I was their teamster, hauling wood together and plowing the fields besides traveling with them to many Rathayatras and festivals. They were both honest workers. Sometimes someone else would try to be Vraja and Gita’s teamster. Vraja would often test them by acting up but Gita would just watch the charade and wait for the teamster to get Vraja under control, which often involved my help. Those were Gita’s main characteristics, patience and tolerance.

When we saw a pair of horns above the corn, we knew it was you Gita. Even though we had chased you out of the corn field you would find your way back, eating and trampling all the corn under your feet. Your one fault was loving sweet corn too much!

What remains most memorable about you Gita was your uncanny ability to sense the suffering of both cows and people. You gave comfort by staying close often until the end of a life, listening patiently to any outpouring of anguish, and showing your understanding by licking and nudging the sufferer. Who were you in that bovine body that you possessed such empathy?

You have touched the hearts of many people worldwide over the years. Great souls VRAJA and GITA..................thank you for sharing your lives with us. You will always be in our hearts.
Submitted by Balabhadra

Monday, February 25, 2008

Memories of Gita

Shelda made cookies for Gita and he loved to eat them
I was so sorry to hear of the passing of Gita. He will be missed by everyone that had the honor to have met him. He was the kindest, gentlest soul that I have ever known. It seemed that all he ever asked of anyone was some love and affection. I so treasure the time that I got to spend with him and am glad that I found a treat that he enjoyed so much, it gave me great pleasure to do that for him. I know that he is much better now and will no longer suffer with the pain of his arthritis.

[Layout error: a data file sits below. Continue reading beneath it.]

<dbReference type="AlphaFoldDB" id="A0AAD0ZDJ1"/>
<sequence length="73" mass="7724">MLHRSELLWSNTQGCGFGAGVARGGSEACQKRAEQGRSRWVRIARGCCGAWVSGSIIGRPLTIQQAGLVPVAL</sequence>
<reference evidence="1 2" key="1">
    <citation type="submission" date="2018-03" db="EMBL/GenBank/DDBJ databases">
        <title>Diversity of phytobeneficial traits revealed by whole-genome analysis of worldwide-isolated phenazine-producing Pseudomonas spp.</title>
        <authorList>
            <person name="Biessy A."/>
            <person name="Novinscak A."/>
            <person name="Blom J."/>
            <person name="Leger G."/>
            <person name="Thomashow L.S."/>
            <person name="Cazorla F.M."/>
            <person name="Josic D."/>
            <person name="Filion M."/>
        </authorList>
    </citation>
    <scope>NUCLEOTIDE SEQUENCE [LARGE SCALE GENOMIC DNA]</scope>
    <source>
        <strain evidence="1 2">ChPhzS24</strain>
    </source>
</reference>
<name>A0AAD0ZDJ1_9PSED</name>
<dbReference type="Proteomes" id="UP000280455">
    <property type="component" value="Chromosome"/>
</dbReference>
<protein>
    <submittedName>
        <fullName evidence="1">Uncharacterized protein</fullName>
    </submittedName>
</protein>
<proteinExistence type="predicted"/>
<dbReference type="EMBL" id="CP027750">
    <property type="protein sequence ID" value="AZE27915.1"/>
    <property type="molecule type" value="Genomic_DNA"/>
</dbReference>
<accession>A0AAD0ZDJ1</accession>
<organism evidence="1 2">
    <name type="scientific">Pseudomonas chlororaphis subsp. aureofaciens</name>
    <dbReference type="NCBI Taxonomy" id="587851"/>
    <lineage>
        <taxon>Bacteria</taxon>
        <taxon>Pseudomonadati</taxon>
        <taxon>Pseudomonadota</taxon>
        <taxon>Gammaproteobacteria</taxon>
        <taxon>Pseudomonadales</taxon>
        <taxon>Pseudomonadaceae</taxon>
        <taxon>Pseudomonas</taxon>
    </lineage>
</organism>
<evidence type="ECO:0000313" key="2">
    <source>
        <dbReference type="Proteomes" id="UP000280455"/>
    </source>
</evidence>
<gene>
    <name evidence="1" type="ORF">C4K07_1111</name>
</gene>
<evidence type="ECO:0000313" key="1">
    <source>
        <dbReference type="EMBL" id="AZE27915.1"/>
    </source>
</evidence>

Submitted by Shelda Bloomingdale

Sunday, February 24, 2008

Memories of Gita

Gita with Chaitanya Bhagavat and Shelda
I first met Gita when I came to New Vrindavan in June 2006. Balabhadra prabhu was showing the ISCOWP barn to me when I felt a nudge on my right shoulder. I turned around and there he stood, 7 feet high at the horns, 2000 pounds of pure friendship and loyalty. To describe him as majestic would be an understatement.

I turned to stroke his face and he began licking my hand with his sandpaper tongue. I took a few steps away from him to continue the tour with Balabhadra and Gita followed me closely wherever I walked. We became fast friends.

By Krishna’s mercy, I was able to spend many a day serving and caring for him over the past couple of years. The experiences and lessons from his association are so meaningful to me I could write a book and probably should.

The last few days of his life, I spent with him morning and evening. I would go to the barn and rock his head in my arms. He would just collapse into me as we both sat in the hay listening to Srila Prabhupada chant “Manasa Deha Geha.”

When I found his body that morning as I walked into the barn, Srila Prabhupada was speaking the purport to that song. His exact words as I approached Gita were; “My life, my body, my home, I surrender everything unto you.”
Submitted by Chaitanya Bhagavat das

Saturday, February 23, 2008

Memories of Gita

I saw Gita only a few times before recently helping with the cows at ISCOWP. I saw him here at New Vrindavan and LA Rathayatra. His size and beauty amazed me. He was seven feet from his toes to the tip of his horns and weighed 2000 pounds; a most beautiful servant of Srila Prabhupada and Lord Krsna.